Candidates showed class
Hats off to the candidates for mayor in the spring primary election.
Too often in the news business, we see candidates in contentious races stray from the issues and resort to personal attacks lobbied at their opponents.
It leaves a sour taste for voters, who sometimes feel they are casting their vote for the least unfriendly of the contenders instead of the person whose vision they share. But that wasn’t the case in this year’s primary election for mayor.
Incumbent Chuck Fewell and challenger Judy Swift led clean campaigns, focusing on their plans for revitalizing downtown Greenfield and how they would make them a reality if elected. Neither disparaged the other while attempting to tell voters what set them apart.
The deadline for Democrats and Libertarians to slate candidates is July 6. Should there be more challengers in municipal races, they would be wise to follow the example set in May.
Program needs local support
Jobs for America’s Graduates is taking a positive step toward improving local schools’ dropout rates by pairing students with internship opportunities in fields they want to pursue.
For some of these students, who have been deemed at risk of dropping out by their guidance counselors, work that proves there really is life beyond high school is just what they need to stay motivated.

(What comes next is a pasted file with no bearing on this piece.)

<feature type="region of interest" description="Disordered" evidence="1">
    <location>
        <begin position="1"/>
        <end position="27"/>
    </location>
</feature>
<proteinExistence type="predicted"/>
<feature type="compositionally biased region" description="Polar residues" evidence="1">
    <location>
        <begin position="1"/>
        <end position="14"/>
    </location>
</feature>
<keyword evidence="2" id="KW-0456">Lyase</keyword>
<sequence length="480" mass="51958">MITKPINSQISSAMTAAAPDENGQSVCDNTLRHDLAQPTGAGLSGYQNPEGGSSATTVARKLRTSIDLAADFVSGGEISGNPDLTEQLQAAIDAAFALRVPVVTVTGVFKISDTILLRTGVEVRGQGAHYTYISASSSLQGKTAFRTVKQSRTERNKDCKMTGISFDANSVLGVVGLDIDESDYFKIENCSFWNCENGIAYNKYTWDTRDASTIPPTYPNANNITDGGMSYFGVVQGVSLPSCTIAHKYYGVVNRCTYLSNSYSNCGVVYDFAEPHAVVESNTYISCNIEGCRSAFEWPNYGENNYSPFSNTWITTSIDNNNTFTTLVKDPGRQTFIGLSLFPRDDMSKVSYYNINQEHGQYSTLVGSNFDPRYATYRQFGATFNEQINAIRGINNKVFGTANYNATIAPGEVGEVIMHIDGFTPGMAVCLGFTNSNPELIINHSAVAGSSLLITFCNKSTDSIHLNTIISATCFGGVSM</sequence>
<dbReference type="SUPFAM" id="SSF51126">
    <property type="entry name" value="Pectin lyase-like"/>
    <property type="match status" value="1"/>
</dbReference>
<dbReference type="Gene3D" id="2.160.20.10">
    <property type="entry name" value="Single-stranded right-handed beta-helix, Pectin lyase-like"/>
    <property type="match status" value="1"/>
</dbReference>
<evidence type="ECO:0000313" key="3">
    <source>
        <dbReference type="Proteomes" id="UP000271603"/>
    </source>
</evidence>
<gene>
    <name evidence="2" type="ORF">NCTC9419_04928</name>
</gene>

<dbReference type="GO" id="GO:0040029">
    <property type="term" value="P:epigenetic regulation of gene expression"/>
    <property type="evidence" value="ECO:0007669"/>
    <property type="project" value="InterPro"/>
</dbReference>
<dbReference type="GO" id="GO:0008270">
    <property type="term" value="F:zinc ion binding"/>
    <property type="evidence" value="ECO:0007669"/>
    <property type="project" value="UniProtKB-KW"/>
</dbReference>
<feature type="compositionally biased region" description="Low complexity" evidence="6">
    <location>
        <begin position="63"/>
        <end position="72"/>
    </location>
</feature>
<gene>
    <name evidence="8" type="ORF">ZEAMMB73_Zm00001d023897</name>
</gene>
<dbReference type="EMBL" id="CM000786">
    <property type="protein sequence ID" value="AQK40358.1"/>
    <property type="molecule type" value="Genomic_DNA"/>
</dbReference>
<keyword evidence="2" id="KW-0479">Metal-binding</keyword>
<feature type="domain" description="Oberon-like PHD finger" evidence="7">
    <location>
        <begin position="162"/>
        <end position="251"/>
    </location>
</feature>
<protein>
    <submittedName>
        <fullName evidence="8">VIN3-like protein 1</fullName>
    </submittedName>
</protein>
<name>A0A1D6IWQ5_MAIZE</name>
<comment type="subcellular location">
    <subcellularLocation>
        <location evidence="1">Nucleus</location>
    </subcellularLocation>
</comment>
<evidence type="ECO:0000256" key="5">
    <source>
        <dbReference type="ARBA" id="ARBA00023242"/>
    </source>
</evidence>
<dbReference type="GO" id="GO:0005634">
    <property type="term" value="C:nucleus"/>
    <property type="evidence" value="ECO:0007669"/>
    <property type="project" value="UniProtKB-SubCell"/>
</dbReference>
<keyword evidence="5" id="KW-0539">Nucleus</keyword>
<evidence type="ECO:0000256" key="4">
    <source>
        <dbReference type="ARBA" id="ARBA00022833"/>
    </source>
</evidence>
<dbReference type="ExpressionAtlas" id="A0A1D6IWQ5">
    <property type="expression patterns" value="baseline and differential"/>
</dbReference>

To date, JAG leaders have had little success securing partnerships with local businesses. City and county employers, especially those in trade professions, need to show their support by extending opportunities to the next generation of workers.
For some students, a one-on-one relationship with a mentor in a field that interests them could make all the difference in their decision to continue their schooling.
Cleaning up lawns worthwhile
If you’re a Greenfield resident who has looked at your neighbor’s messy property with disdain, take heart; the city is stepping up to help.
It’s an effort that not only protects property values but should remind residents their voices are being heard.
Greenfield Police Chief John Jester told the Daily Reporter the effort to crack down on problem properties is the result of a handful of complaints from area residents.
As a result, city officials are ramping up enforcement of local ordinances that govern the state of personal property. That means your neighbor whose lot is overgrown and heaped with trash and junk cars stands to get a visit from a city employee.
Keeping our city beautiful is everyone’s responsibility, but there’s only so much an unhappy resident can do to encourage a neighbor to get on board. The city has given residents a much-needed outlet for complaints, and it’s encouraging to see those with messy properties being held responsible.